If you are interested in making your home a safe place to live or trying to help a loved one stay independent in their home, it is important to consider what measures you can take to ensure senior safety, especially if they are going to live alone as a senior.
The set of challenges a senior faces are different from those that face others when it comes to safety, especially home safety. While it is highly important for them to consider typical safety measures, such as turning the stove off, and keeping electrical system up to date, and the home in good repair, there are other things they must do to ensure their safety.
Let’s take a look at some of the things you can do to ensure your safety when you live alone as a senior:
One of the biggest things you can do when you live alone as a senior is get a medical alert system with a button to push if you have an emergency. This allows you to stay independent, but gives you the reassurance that should you slip and fall, or have a medical emergency you will not be lying on the floor of your home for hours, in pain hoping someone will stop in. Instead you can push a button and get an immediate response.
Most of us wait until an emergency occurs before getting a medical alert device. However, if you are going to live alone, prevention, and planning is a better idea. The fear and insecurity that comes when you do have a medical emergency situation and no ability to call for help can be debilitating. So if you want to keep your independence, a medical alert system is a great idea.
Another thing you can do to help ensure your safety when you live alone as a senior is to have plenty of locks on your doors and windows. Seniors are often targets of burglaries, as they can often afford nicer things, and take less care to lock doors, and close windows. So, keep your shrubs cut low, make sure your outside lighting is good, and make sure windows are locked, and doors are locked. This will keep you safe from outside harm.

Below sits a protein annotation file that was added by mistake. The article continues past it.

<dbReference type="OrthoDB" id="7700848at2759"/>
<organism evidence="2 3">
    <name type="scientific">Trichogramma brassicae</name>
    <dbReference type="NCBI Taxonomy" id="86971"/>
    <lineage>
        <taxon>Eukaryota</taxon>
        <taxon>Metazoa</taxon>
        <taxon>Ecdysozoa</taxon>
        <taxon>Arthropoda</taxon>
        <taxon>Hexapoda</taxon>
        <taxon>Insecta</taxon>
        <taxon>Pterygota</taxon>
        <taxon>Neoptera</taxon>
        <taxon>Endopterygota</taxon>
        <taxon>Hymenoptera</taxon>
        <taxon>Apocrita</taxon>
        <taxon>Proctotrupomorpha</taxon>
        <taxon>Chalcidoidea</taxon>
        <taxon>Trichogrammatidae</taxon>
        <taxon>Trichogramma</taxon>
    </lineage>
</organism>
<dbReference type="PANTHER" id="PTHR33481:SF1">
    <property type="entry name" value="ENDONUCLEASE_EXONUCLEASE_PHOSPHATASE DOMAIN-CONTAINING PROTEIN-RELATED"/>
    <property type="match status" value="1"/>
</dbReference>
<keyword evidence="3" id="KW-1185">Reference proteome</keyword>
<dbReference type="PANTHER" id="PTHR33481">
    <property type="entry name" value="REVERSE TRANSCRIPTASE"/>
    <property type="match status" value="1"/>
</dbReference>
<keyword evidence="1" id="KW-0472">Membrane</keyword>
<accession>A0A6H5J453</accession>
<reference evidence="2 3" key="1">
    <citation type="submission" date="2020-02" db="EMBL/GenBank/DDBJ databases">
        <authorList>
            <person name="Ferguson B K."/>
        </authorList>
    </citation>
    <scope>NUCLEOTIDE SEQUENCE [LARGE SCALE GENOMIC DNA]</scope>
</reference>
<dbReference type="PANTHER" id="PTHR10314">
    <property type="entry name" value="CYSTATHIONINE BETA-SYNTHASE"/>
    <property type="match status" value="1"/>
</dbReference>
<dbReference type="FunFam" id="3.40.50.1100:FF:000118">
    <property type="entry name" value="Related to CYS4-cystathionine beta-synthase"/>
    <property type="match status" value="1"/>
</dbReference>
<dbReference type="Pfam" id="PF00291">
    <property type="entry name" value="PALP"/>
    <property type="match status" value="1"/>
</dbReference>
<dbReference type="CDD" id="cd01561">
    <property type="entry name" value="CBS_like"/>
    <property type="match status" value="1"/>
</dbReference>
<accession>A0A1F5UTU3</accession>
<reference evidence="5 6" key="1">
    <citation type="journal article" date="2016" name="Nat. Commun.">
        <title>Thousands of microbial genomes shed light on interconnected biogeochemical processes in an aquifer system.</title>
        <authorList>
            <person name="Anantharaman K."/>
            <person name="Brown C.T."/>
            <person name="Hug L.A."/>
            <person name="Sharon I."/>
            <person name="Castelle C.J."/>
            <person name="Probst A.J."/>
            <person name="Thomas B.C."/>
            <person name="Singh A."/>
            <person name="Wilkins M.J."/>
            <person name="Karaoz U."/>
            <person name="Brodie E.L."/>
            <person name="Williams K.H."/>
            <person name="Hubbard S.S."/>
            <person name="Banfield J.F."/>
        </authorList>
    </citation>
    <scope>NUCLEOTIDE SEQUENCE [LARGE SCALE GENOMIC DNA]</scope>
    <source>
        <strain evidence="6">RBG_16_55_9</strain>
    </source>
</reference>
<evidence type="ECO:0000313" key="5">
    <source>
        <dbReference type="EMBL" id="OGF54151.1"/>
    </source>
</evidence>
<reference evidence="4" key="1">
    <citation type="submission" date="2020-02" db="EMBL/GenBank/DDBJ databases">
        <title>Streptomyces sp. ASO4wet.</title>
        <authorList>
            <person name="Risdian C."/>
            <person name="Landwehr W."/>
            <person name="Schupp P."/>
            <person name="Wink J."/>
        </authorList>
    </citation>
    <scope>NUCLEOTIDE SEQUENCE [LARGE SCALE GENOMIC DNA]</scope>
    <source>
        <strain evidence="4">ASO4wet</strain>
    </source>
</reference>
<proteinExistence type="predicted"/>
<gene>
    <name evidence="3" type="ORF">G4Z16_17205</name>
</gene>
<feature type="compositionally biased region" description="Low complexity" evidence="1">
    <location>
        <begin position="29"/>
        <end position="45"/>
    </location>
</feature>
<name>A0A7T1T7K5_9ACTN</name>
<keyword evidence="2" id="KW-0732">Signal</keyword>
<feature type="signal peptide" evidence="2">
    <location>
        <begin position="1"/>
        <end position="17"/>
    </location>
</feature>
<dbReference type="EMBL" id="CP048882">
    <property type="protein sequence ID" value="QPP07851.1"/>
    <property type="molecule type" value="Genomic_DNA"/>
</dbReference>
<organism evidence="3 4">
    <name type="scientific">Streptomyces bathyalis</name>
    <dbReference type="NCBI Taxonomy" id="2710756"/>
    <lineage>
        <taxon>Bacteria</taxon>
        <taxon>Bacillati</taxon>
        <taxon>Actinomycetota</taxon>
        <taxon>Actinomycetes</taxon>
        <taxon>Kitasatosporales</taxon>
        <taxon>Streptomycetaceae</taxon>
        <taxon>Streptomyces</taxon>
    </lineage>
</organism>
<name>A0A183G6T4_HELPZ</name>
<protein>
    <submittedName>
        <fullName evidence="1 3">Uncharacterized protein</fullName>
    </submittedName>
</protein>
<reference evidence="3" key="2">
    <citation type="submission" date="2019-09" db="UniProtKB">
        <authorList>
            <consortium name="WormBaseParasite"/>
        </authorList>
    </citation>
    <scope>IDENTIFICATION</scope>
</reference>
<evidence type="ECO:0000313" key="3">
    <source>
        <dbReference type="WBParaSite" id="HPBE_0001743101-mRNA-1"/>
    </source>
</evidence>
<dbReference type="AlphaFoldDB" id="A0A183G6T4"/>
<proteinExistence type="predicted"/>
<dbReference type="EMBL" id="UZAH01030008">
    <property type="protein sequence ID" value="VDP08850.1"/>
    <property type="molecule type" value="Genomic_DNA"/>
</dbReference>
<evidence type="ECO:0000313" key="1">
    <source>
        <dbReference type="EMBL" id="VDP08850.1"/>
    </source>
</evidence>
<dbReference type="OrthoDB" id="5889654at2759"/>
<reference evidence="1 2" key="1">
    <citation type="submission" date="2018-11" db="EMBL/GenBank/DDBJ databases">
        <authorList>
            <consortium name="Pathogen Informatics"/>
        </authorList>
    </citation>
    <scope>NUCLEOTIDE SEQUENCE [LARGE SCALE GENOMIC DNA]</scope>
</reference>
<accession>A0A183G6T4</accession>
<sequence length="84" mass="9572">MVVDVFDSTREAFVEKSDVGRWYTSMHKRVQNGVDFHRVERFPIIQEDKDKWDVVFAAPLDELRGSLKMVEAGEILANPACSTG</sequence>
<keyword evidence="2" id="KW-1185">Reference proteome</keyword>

Next, to stay safe as a senior who lives alone at home, you will want to make some simple changes in your home to aid prevention of safety concerns. This means things like moving the items you use most in the kitchen to the most easily accessed cupboards. Clearly mark the off position for burners on your stove. Change batteries on smoke detectors twice a year. It means installing grab bars in tubs and showers, and support bars near the toilet, or raised toilet seats to help in these areas. Secure the rugs to the floor so you do not trip on them, and having sufficient lighting on stairs and hallways. Simple changes can greatly increase your ability to move about your home, and live in your home alone with out fear of injury. Talk to a safety consultant if you want to take more serious steps towards making your home safer and more adapted to the challenges you face as a senior.
Part of ensuring your safety when you live alone as a senior is just having a system where you check up on your neighbors, and they check up on you. Have a family member call at the same time each day, or make sure you have plenty of activities lined up, and people to know you are OK. That way, should something happen, you will not have long to wait before someone figures out there is a problem and comes to your help.